The Auto ISO setting affects only pictures taken with a flash. The limit can be set to ISO 100, 200, 400, 800 or Off.

For me this setting is largely irrelevant, as I prefer to set ISO manually, but even then I would rather set this limit to ISO 400.


EV Step

This is the step with which you will be able to adjust the exposure compensation, shutter speed, and aperture values. You can choose 1/3, 1/2, or 1 EV here, with 1 EV being equivalent to doubling (or halving) the exposure; somewhat too coarse, as the sensor has a narrow tolerance similar to that of a slide film. There is no real difference between 1/3 and 1/2 EV; I keep this at 1/3 EV, as this is the step I'm used to from my film times, but you may prefer 1/2 EV.

I would prefer to have two separate settings here: one for the step of exposure compensation, and another for the shutter/aperture adjustment. While the accuracy of 1/3 EV is, I believe, most useful for the compensation, for shutter or aperture 1 EV is sufficient, while being faster in use (less scrolling).


All WB Adjustment

Here you can define common color corrections (both in Red/Blue and Green/Magenta plane) which will be shared by all WB settings, including Auto and Reference ().

Note that these corrections will override those, if any, previously defined for the individual WB settings. Therefore if you would like to use a specific correction for some WB choices and a "global" one for all others, define the later first as described below, and then override it for the specific settings from the Camera 1 menu.

The adjustment is done in "steps" of some arbitrary (and undocumented) size, separately for two color dimensions: red/blue and green/magenta. Use a positive correction to get your colors shifter towards red or green; negative — towards blue or magenta, respectively. (Switching between dimensions is done with left- and right-arrow keys; changing the correction — with the up- or down-arrow.)

I find this function redundant: to check the correction currently applied, I have to go to the individual setting anyway; once I'm there, I can as well change it. This is why I leave this function alone.


Storage Preset: HQ

This option allows you to set the compression which will be used if and when you choose to save your images in the HQ (High Quality) mode. Mind it: it does not switch you into that mode (that choice is done from the Camera 1 menu or, better, from the Control Panel); it only defines the compression used when you actually switch.

There are three compression ratios to choose from: 1:4, 1:8, and 1:12 (the 1:2.7 ratio is hardwired to SHQ). My choice is 1:4, and with that I save 95% of my images as HQ, switching to SHQ only when I'm getting paranoid about compression quality losses (usually Tuesday afternoons).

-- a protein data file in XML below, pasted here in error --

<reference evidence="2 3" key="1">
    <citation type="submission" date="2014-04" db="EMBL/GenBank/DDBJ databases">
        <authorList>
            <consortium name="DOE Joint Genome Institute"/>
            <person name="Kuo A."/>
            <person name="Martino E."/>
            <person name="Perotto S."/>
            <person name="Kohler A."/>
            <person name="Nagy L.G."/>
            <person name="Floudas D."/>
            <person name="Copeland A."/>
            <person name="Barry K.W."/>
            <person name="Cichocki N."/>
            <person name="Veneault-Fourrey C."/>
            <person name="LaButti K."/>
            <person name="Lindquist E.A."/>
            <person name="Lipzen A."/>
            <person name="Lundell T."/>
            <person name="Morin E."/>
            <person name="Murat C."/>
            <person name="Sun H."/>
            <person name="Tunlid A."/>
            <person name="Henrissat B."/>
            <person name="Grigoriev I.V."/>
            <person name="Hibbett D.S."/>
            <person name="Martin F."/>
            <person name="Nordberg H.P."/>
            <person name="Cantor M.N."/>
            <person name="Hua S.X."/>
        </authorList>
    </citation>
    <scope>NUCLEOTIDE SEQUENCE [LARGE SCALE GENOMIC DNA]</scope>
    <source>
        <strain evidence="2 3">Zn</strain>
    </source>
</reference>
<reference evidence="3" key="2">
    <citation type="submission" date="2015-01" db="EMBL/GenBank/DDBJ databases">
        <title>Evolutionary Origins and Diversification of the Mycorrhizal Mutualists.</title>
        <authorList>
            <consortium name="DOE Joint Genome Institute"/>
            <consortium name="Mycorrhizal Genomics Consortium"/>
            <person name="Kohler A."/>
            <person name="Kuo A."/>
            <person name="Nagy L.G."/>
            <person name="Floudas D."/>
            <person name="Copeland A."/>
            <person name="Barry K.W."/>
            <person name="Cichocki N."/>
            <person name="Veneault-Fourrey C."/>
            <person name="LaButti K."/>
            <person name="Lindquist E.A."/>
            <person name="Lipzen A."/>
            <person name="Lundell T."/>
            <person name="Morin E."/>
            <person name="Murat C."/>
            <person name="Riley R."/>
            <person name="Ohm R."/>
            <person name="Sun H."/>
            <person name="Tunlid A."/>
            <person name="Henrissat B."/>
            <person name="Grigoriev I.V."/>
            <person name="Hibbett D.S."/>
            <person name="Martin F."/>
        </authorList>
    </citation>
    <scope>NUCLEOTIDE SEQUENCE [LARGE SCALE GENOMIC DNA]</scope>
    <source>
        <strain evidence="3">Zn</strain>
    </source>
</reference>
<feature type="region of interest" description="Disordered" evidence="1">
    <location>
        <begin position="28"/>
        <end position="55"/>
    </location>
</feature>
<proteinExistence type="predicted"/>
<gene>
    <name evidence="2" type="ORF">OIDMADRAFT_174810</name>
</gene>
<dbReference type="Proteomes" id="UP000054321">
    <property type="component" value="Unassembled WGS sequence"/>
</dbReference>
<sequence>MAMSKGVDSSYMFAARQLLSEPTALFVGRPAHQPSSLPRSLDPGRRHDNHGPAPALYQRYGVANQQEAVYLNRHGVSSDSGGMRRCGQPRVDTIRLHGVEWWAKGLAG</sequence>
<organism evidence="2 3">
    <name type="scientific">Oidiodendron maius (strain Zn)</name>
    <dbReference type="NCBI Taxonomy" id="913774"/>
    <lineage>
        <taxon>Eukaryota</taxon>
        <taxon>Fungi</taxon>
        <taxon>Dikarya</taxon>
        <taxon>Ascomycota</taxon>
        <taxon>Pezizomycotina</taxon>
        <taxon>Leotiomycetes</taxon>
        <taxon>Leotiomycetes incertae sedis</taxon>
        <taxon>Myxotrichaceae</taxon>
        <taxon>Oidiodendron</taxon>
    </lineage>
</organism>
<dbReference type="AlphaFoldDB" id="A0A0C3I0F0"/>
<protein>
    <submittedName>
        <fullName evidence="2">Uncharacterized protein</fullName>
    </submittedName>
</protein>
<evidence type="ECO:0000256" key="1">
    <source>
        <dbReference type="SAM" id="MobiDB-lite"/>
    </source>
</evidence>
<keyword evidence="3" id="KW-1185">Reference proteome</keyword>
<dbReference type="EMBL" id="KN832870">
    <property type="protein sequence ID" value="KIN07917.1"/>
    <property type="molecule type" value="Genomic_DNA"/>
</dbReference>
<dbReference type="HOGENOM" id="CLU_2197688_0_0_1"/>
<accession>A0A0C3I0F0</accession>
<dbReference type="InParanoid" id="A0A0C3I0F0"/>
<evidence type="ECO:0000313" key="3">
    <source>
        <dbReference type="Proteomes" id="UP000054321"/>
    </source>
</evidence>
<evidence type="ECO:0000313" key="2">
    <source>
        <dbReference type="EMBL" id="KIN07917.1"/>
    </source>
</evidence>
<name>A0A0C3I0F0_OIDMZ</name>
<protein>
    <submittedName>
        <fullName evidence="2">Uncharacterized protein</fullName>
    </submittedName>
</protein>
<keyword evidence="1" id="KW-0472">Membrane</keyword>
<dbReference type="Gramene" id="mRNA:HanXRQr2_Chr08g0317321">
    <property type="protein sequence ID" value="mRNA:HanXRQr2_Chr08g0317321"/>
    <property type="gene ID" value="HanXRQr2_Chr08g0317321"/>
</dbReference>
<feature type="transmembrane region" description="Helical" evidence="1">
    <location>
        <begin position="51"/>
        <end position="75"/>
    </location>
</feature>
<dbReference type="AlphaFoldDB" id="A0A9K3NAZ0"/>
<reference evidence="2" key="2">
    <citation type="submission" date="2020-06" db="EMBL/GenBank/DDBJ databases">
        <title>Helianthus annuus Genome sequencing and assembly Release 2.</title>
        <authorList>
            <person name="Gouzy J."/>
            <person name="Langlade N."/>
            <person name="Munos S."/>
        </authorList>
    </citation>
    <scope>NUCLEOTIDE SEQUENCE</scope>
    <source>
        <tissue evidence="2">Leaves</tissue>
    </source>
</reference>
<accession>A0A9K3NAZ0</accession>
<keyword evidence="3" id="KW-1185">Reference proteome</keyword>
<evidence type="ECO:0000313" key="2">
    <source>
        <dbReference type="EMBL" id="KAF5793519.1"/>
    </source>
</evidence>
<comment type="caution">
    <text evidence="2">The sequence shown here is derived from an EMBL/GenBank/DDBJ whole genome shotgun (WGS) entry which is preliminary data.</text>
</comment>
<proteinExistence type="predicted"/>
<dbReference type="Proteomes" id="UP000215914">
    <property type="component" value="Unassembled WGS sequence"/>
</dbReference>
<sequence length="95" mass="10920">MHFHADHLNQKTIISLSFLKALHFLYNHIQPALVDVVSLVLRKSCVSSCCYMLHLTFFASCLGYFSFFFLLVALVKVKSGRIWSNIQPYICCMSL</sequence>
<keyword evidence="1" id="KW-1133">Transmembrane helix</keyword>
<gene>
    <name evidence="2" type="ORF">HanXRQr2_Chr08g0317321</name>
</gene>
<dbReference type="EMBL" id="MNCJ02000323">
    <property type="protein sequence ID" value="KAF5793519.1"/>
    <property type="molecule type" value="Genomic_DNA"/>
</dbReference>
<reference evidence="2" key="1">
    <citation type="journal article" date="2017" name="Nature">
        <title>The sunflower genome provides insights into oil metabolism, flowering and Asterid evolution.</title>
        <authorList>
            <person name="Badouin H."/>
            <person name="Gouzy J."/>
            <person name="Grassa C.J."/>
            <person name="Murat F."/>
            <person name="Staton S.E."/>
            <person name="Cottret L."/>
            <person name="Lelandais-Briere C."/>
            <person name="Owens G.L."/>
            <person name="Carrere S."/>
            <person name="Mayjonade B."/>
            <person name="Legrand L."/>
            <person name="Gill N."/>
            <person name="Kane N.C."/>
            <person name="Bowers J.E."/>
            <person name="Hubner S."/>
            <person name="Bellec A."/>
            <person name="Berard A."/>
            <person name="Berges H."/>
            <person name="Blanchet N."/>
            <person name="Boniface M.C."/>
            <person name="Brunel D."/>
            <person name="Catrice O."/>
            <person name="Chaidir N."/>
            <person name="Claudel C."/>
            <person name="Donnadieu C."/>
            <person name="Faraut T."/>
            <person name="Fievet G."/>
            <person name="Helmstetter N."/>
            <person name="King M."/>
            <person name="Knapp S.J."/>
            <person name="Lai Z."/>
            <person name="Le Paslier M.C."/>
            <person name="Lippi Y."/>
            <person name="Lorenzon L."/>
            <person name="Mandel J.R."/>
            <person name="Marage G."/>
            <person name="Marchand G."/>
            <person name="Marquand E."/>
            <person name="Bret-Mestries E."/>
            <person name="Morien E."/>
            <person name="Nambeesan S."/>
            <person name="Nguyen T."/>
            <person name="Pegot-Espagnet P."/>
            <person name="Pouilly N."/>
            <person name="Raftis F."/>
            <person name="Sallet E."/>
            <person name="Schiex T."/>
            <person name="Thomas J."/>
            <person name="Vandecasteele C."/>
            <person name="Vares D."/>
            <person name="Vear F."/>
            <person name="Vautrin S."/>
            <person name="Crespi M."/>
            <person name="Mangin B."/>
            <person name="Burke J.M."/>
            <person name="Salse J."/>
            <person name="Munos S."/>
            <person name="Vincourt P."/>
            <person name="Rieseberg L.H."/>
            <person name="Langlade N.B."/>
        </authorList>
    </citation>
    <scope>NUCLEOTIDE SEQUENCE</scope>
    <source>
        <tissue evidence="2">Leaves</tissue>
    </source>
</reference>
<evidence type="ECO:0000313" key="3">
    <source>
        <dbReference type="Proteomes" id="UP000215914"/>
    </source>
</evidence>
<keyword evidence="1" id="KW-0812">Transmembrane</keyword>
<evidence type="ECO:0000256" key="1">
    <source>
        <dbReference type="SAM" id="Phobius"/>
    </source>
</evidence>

Another reasonable solution here is to set HQ to 1:8, good enough for most purposes, and switch to SHQ (1:2.7) in more critical applications. 1:12 seems a bit excessive.


Storage Preset: SQ

Again, this is the setup only, not activation of the SQ (Standard Quality) preset. Here the camera gives you an option to preset both the compression ratio and the pixel dimensions of the saved image:

  • Compression ratio: 1:2.7, 1:4, 1:8, 1:12
  • Pixel dimensions: 3200×2400, 2560×1920 (5 MP), 1600×1200 (2 MP), 1280×960 (1 MP), 1024×768 (XGA), 640×480 (VGA).

Note that the full, native format is, for reasons unknown, missing from the latter list.

If you chose 1:4 as the HQ compression (see the previous item), then I would recommend to set the SQ size to 3200×2400 pixels and compression to 1:8 — next logical step, allowing to double the number of images you can store on your memory card. If you chose 1:8, then setting SQ to 2560×1920 at 1:8 (or 1:12, although I'm a bit squeamish here) might provide you with an "economy" SQ setting to which you may switch when running out of card space.

In any case, I would think twice before deciding to use a smaller size for SQ. A friend of mine, who happens to make the best high-end, reference audio speakers in the world, spent a whole day taking pictures of his studio, only to discover that all were saved as 1024×768 JPEGs; this was the setting he had been using a day before. If you need smaller images for the Internet, reduce the size in postprocessing; this also gives you more freedom if you decide to use just a part of the frame.


Manual Flash

If this option is activated, then the choice of flash settings will, in addition to the normal choices (on, off, red-eye, etc.) contain manual setting at full power, 1/4, 1/16, and 1/64 of the full power.

If you are an experienced flash user, especially if you like to use the built-in flash as a fill-in outdoors, then you may want to activate this option. Otherwise set it to Off (default), so that switching between settings you actually use will be faster and less error-prone. 


Flash+Exposure Compensation

This option allows you to choose how the + dialed flash exposure compensation is applied.

  • On: the dialed flash exposure compensation is applied on top of (i.e., added to) the "regular" exposure compensation.
  • Off: only the dialed flash compensation is applied to flash pictures; the dialed "regular" value is then ignored.